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Creative Commons Is Rewriting Rules of Copyright

The licenses are the brainchild of online theorist Lawrence Lessig, a Stanford University law professor.

Lessig argues that the current system of copyright laws provides little flexibility -- either you give up all permissions for use of your work or you withhold everything. He proposed a solution: a set of copyright licenses that would allow artists to choose to keep "some rights reserved" rather than "all rights reserved."

Apple Computer reports that its iPod download store is selling 1.25 million songs each day, at 99 cents per track. (Des Jenson -- Bloomberg News)

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They could, for instance, choose to allow their works to be enjoyed and copied by others for any purpose, restrict such activity to non-commercial use or allow use of portions of the work rather than all of it. To that end, Lessig co-founded the nonprofit Creative Commons, whose aim, as he describes it, is to "help artists and authors give others the freedom to build upon their creativity -- without calling a lawyer first."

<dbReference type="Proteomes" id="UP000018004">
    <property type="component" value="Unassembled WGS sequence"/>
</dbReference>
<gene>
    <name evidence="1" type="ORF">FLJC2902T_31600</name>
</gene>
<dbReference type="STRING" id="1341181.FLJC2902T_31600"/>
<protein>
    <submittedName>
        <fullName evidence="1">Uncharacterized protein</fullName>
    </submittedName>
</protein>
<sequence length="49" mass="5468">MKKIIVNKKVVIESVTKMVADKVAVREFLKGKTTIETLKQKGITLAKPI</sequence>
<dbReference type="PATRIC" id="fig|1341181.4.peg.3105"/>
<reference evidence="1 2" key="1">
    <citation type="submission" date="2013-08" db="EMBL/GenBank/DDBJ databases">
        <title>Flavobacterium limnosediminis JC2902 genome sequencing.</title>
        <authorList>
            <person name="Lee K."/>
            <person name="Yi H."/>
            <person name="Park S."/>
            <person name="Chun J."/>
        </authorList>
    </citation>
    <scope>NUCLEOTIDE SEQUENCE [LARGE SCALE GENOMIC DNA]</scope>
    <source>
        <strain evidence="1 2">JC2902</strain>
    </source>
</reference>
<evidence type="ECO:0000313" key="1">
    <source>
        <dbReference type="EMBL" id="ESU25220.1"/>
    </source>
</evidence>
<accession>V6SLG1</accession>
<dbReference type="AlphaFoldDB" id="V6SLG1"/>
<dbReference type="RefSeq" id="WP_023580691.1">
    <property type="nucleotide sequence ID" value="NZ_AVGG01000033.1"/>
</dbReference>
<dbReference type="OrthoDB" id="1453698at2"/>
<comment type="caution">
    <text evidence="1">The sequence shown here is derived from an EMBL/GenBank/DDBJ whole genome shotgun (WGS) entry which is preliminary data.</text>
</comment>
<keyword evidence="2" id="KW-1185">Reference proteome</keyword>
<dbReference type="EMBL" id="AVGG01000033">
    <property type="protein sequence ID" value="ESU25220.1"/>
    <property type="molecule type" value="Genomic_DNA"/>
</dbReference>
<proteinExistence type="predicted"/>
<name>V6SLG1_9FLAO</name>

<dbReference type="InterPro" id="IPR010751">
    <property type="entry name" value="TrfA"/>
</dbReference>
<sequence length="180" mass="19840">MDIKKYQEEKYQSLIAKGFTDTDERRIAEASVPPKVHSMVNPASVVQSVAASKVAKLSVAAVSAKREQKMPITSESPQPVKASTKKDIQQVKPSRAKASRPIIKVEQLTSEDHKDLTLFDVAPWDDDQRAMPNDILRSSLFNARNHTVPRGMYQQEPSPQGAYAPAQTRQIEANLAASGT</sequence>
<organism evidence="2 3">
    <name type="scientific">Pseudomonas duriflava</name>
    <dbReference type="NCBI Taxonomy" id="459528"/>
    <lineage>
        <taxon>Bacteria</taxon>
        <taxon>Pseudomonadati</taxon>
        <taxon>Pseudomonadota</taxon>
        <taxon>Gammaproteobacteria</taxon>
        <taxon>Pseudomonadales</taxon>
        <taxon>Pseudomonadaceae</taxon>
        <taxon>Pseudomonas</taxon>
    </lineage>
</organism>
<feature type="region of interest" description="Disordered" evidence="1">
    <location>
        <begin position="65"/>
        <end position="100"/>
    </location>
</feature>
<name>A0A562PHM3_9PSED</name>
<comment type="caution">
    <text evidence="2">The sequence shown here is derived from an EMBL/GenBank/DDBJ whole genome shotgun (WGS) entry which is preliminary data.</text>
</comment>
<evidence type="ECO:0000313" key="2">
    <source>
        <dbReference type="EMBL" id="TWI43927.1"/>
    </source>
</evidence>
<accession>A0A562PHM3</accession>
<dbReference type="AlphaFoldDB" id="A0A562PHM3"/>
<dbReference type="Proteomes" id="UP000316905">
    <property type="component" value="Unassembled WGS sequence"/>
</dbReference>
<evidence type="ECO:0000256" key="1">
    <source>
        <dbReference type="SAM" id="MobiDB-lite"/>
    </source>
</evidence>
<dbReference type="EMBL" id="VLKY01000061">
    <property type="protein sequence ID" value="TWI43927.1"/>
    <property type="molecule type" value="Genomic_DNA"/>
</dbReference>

What began as an offbeat legal experiment is now prompting people to reconsider the notion of copyright.

"What we're doing is not only good for society but it's good for us and our business because we get our music out," said Brian Hardgroove, 40, the co-founder of Fine Arts Militia and the band's bass player.

The way Lessig sees it, art has always been about stealing, recycling and mixing: Vincent Van Gogh and Paul Gauguin were said to borrow from each other's brushwork. The 1990s hit "Clueless" with Alicia Silverstone was a modern-day adaptation of Jane Austen's "Emma."

Technology has given the world an unprecedented ability to digitize works, copy them, take them apart and put them back together again. But Lessig said he worries that the extension of copyright laws is keeping many works out of the public domain, hampering creativity. When the Constitution was written, copyrights covered 14 years, extendable to 28 years. Now, with the passage of the Sonny Bono Copyright Term Extension Act of 1998, these rights last until an author's death plus 70 years.

Lessig's goal with Creative Commons was to create a body of digital work, which he calls "artifacts of culture," for the public domain, accessible to all.

In the year since the licenses were unveiled, a steady stream of works beyond popular music and videos has joined the Creative Commons public domain archive: material for more than 500 Massachusetts Institute of Technology classes, audio of every U.S. Supreme Court argument since 1950 from the Public Library of Science, the archives for Flickr's photo-sharing site, and Cory Doctorow's futuristic novel "Down and Out in the Magic Kingdom."

The book's first hardcover run was a sellout -- 10,000 copies in all -- in bookstores, but the number of free electronic copies distributed was much greater. Half a million copies of the science fiction novel were downloaded.

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